Which is not to say that the region’s economy, and its real estate market, are bulletproof.

Mark Melnik, an economist at the UMass Donahue Institute, said he’s monitoring threats from Washington. Cuts in federal research funding could ding Boston’s fast-growing technology and life sciences industry, he said, while sharp reductions in immigration numbers could sap a big source of growth in the region’s aging workforce.

“Those are the sort of things I’d keep an eye on,” Melnik said.

Closer to home, the biggest risk for developers may simply be overdoing it. Land prices have surged in Boston and neighboring municipalities. With so much building underway, many developers are struggling to find good construction workers, they say. That all drives up the cost of development, Begelfer said, potentially to the point where a project would cost more to build than it could make in rent.

“We’re bumping up against it right now,” he said. “Success is making things too expensive, and that’s going to slow things down before we even get to a recession.”

That’s especially a risk in the housing market. Boston has added more than 13,000 apartments and condominium units since 2011, with about 8,000 more under construction. The extended surge is starting to dampen rents, especially at the high end of the market. And there are only so many people who can afford to pay $2,000 a month or more for a studio apartment.

“The more housing that is built in this market, the closer to the end of the cycle we’re going to be,” said Bruce Percelay, chairman of Mount Vernon Co., a developer and one of Boston’s biggest landlords. “It will put more downward pressure on rents. At what point does the market say ‘no more?’ ”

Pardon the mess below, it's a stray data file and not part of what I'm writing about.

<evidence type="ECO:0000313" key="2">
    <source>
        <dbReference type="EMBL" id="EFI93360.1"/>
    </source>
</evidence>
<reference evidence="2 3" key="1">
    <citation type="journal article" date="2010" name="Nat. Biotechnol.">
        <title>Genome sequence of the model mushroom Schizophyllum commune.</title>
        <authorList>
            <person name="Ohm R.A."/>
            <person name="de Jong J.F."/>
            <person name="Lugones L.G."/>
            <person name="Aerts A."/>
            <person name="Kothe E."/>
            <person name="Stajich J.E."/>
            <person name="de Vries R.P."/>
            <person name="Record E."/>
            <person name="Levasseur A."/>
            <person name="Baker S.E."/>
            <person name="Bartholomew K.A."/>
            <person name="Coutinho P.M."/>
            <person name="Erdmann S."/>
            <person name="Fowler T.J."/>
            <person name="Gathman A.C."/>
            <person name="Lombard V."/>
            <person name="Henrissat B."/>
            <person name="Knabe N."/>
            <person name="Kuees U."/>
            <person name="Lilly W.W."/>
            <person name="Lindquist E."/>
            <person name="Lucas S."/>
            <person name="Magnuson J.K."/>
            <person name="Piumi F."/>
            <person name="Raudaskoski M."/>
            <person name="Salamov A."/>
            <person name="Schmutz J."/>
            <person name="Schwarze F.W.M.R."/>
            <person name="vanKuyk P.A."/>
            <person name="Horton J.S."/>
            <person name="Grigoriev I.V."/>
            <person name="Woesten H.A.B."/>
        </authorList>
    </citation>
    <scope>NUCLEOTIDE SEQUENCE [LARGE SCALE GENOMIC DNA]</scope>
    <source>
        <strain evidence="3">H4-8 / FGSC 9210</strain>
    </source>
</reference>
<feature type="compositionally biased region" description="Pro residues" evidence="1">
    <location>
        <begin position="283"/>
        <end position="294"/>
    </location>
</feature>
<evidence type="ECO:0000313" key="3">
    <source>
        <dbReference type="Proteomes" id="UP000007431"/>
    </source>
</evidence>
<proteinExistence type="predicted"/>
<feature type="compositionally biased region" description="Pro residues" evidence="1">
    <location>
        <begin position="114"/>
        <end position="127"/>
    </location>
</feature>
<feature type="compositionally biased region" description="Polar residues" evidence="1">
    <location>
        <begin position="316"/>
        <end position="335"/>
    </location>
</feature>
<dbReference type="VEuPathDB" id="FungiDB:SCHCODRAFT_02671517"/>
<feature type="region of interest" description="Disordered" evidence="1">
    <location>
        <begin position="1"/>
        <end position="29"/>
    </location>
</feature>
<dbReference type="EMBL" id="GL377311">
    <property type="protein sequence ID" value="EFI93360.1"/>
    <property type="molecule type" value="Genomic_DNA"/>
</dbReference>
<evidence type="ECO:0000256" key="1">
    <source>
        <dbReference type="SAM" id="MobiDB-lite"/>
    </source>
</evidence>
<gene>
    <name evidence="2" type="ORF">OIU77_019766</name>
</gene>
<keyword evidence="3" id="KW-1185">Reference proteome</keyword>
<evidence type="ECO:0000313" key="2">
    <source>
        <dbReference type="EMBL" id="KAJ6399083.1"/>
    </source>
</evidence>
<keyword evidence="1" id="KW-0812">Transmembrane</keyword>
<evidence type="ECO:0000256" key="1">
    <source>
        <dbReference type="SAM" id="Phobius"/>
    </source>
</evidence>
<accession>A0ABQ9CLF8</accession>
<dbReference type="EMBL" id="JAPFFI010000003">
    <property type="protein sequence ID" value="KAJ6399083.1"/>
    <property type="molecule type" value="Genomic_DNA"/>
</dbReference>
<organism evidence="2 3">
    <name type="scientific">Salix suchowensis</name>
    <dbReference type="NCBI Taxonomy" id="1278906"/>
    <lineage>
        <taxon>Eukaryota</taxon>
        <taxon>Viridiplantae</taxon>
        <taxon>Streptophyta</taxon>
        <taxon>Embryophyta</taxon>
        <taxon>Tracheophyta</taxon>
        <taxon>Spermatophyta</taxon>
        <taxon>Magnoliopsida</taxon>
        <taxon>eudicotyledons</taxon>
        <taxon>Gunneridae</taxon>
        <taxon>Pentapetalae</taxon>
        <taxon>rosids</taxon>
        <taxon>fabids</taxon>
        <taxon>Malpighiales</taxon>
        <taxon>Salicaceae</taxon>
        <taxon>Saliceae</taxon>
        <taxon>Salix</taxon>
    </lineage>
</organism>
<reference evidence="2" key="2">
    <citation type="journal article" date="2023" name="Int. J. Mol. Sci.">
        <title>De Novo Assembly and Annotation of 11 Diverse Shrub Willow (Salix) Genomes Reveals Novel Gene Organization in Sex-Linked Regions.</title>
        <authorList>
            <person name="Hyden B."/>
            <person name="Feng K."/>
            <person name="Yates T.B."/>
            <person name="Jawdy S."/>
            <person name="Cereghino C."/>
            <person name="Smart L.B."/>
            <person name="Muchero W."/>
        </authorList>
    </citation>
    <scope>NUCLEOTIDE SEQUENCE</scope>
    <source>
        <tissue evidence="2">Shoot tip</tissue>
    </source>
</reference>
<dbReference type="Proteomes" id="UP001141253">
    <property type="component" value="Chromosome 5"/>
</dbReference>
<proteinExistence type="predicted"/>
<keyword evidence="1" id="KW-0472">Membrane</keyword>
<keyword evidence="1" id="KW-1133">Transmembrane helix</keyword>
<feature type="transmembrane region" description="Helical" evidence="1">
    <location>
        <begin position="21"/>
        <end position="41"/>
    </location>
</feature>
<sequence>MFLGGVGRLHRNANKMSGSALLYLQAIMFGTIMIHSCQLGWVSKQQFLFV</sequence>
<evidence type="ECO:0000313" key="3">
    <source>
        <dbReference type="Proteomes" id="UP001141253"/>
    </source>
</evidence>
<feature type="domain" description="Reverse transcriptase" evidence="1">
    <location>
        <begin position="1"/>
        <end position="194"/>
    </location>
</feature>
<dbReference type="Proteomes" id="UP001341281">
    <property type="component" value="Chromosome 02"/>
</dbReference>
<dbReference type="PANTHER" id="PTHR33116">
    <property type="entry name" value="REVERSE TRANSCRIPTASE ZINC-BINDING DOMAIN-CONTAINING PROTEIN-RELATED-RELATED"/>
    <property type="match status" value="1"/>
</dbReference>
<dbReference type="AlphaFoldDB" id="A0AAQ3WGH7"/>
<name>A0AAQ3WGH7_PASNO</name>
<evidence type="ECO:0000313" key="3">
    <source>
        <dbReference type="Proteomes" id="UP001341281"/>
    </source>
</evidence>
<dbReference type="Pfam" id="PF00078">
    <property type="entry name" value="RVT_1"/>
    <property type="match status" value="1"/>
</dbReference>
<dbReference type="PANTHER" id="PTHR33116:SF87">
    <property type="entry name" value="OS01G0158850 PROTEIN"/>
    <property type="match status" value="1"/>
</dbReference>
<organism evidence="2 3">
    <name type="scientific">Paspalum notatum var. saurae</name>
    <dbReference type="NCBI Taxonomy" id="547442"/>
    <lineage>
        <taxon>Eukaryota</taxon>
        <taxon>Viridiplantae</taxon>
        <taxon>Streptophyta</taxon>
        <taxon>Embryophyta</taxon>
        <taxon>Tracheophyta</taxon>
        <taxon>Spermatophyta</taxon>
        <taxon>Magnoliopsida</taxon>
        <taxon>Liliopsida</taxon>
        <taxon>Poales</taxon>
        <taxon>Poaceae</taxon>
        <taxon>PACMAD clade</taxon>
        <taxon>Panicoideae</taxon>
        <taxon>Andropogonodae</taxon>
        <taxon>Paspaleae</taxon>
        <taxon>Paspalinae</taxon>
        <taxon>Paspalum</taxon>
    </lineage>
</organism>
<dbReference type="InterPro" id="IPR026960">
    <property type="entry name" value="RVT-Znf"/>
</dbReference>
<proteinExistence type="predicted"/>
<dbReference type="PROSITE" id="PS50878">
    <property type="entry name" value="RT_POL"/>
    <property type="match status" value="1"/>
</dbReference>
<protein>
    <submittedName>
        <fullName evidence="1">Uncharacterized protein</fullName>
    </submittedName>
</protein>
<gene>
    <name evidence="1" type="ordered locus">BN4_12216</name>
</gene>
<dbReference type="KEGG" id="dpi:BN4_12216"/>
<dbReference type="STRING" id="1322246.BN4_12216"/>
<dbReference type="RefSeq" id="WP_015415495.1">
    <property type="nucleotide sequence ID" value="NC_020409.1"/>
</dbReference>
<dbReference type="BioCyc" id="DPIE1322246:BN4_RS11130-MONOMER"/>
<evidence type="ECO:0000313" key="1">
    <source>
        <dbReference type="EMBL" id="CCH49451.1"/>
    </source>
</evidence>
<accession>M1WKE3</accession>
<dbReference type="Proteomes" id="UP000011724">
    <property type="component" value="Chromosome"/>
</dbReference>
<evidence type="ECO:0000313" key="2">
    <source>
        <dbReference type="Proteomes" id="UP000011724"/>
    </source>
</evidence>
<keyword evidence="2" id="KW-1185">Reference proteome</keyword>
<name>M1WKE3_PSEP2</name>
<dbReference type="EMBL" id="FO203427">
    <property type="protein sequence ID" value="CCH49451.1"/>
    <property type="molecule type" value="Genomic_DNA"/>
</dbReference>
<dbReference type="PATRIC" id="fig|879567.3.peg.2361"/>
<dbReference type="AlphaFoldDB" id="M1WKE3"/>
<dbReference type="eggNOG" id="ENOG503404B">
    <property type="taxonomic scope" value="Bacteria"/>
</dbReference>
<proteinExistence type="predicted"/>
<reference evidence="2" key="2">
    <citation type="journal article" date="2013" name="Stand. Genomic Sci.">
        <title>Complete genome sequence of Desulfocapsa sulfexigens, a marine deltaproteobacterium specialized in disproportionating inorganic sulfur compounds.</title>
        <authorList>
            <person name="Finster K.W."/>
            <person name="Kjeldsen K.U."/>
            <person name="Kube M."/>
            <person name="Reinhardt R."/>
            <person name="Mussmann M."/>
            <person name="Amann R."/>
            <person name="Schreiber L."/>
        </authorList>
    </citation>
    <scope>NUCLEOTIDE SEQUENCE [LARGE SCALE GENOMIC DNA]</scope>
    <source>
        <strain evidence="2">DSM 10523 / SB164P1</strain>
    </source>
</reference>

And where? So far, rents have slowed most in the neighborhoods around downtown Boston, where a slew of new high-end buildings are competing for tenants. That dynamic could shift to outlying neighborhoods and to nearby cities, such as Revere and Quincy, where developers are launching big buildings with never-seen-before rents that are aimed at newcomers priced out of Boston’s core.

Investors will be watching closely to see if thus-far-unproven markets can really command those high rents, said Greg Bialecki, a principal at Redgate, a housing developer that specializes in lower-cost markets like Chelsea and Quincy. He’s betting they will, that they’ll still be a value, compared with downtown. But he acknowledges there’s no guarantee, and that, in a downturn, projects in some so-called “outer urban” communities may be a tougher sell.

“The book on real estate downturns is that the best locations are the most downturn-proof, while the secondary and tertiary markets are the ones that dry up,” Bialecki said. “We’ll have to have that conversation with our [investors].”

Still, the fundamentals that have driven this real estate boom in Boston aren’t going away, said Sue Hawkes, managing director of Collaborative Cos., a real estate marketing firm. The city is a hub of knowledge industries, with a diverse economy and a stability that appeals to many international investors. That won’t prevent the inevitable downturn, she said, but she hopes it will soften the blow.


“Will somebody be caught with no chair when the music stops? Yes,” she said. “But there are enough economic drivers here that we can absorb a lot.”

Tim Logan can be reached at Follow him on Twitter at @bytimlogan.